Kundan Jewelry In India

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Jewelry in India has always been an essential, not just ornamentation. Right from the time of the Indus Valley Civilization, jewelry has been part of an Indian’s ensemble and the fact that for a long time India was a major producer of precious stones and metals such as gold and silver helped to increase the popularity of jewelry in the country.
Over time different parts of the country developed different styles of jewelry and many different techniques to craft it. From the kundalas of Jammu and Kashmir to the ratanchur of Bengal to the thalaisaamaan of Tamil Nadu, the diversity of India is reflected in the different types of jewelry indigenous to different regions. The techniques to create these beautiful pieces vary just as much
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Kundan work is a long and arduous process, involving many different stages and artisans and craftsmen with a variety of skill sets. Each stage needs to be painstakingly taken care of as a mistake at any stage can mar the piece.

Kundan jewelry does not have a very high gold content since it is more about the stones. First, hand-beaten sheets of gold that are very fine are taken to form the frame. At the same time, gold sheets are made into cup-like shapes meant to hold the stones. This procedure is known as Ghaat. Following this, the cup-like shapes are filled with lac or laakh. This is to set the glass or gemstones being used in the piece. This step is known as Paadh. The insertion of the stones is done using a hot coal. The lac is covered by a very thin film of gold that is inserted using a very small stick in order to add gloss to the piece by reflecting light and adding a certain shine to the glass or gemstone being used. This is the Khudai stage of the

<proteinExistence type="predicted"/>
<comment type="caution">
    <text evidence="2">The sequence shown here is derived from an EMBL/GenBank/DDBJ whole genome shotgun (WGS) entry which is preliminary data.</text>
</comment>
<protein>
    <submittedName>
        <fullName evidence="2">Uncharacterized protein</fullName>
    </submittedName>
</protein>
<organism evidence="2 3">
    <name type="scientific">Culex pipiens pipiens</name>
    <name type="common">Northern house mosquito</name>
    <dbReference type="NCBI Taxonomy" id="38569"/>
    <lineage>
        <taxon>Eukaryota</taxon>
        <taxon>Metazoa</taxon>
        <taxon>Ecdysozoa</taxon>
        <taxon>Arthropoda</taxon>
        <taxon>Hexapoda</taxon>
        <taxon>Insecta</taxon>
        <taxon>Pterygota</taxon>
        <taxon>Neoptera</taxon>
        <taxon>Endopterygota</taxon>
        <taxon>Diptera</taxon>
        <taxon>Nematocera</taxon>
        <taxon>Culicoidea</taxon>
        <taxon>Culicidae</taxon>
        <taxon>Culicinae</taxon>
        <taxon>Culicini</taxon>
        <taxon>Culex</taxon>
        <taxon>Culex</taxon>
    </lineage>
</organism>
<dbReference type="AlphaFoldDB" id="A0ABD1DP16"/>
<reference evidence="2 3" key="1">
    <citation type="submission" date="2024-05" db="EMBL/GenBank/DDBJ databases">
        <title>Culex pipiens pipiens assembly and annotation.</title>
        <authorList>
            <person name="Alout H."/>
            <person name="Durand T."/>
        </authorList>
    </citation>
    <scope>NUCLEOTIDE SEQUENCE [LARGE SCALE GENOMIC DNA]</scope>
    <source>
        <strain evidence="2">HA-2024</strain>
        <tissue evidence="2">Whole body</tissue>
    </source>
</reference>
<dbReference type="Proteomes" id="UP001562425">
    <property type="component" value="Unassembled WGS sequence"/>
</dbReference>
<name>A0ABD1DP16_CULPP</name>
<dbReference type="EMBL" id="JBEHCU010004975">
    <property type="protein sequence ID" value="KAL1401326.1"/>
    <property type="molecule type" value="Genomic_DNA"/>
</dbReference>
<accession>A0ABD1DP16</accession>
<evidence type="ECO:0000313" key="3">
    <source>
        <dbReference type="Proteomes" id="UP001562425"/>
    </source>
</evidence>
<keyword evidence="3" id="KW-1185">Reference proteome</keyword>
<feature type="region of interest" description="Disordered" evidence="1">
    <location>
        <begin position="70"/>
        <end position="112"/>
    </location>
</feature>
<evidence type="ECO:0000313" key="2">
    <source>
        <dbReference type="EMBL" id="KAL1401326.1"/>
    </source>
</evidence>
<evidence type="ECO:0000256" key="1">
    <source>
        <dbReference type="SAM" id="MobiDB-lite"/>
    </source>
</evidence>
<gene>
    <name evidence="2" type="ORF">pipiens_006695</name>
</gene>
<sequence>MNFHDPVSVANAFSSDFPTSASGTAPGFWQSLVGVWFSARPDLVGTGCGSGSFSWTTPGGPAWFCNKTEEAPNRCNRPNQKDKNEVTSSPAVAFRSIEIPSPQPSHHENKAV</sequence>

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This is done using enamel of different colours, a process famously known as Meenakari. Finally the frame and the gold foils holding the stones are welded or soldered together. We have now come to the Pakai part of the process. As a final step, the jewelry is washed to remove the dark spots caused by the soldering. Voila! What you now have is an exquisite piece of jewelry that is truly “Neighbour’s envy, owner’s pride.”
Kundan was originated from Mughal empire in Delhi. they wear mostly gold ornaments which were set with precious stones but mostly with crystal in the kundan setting.
They used same forms as used in earlier centuries. Artisans who specialized in this were much in demand.
During the last days of the Muslim rule and after the advent of the British, plain gold ornaments came into use. jewels and pearls are still in prominence but now they are interspersed with plain gold pieces which had not appeared

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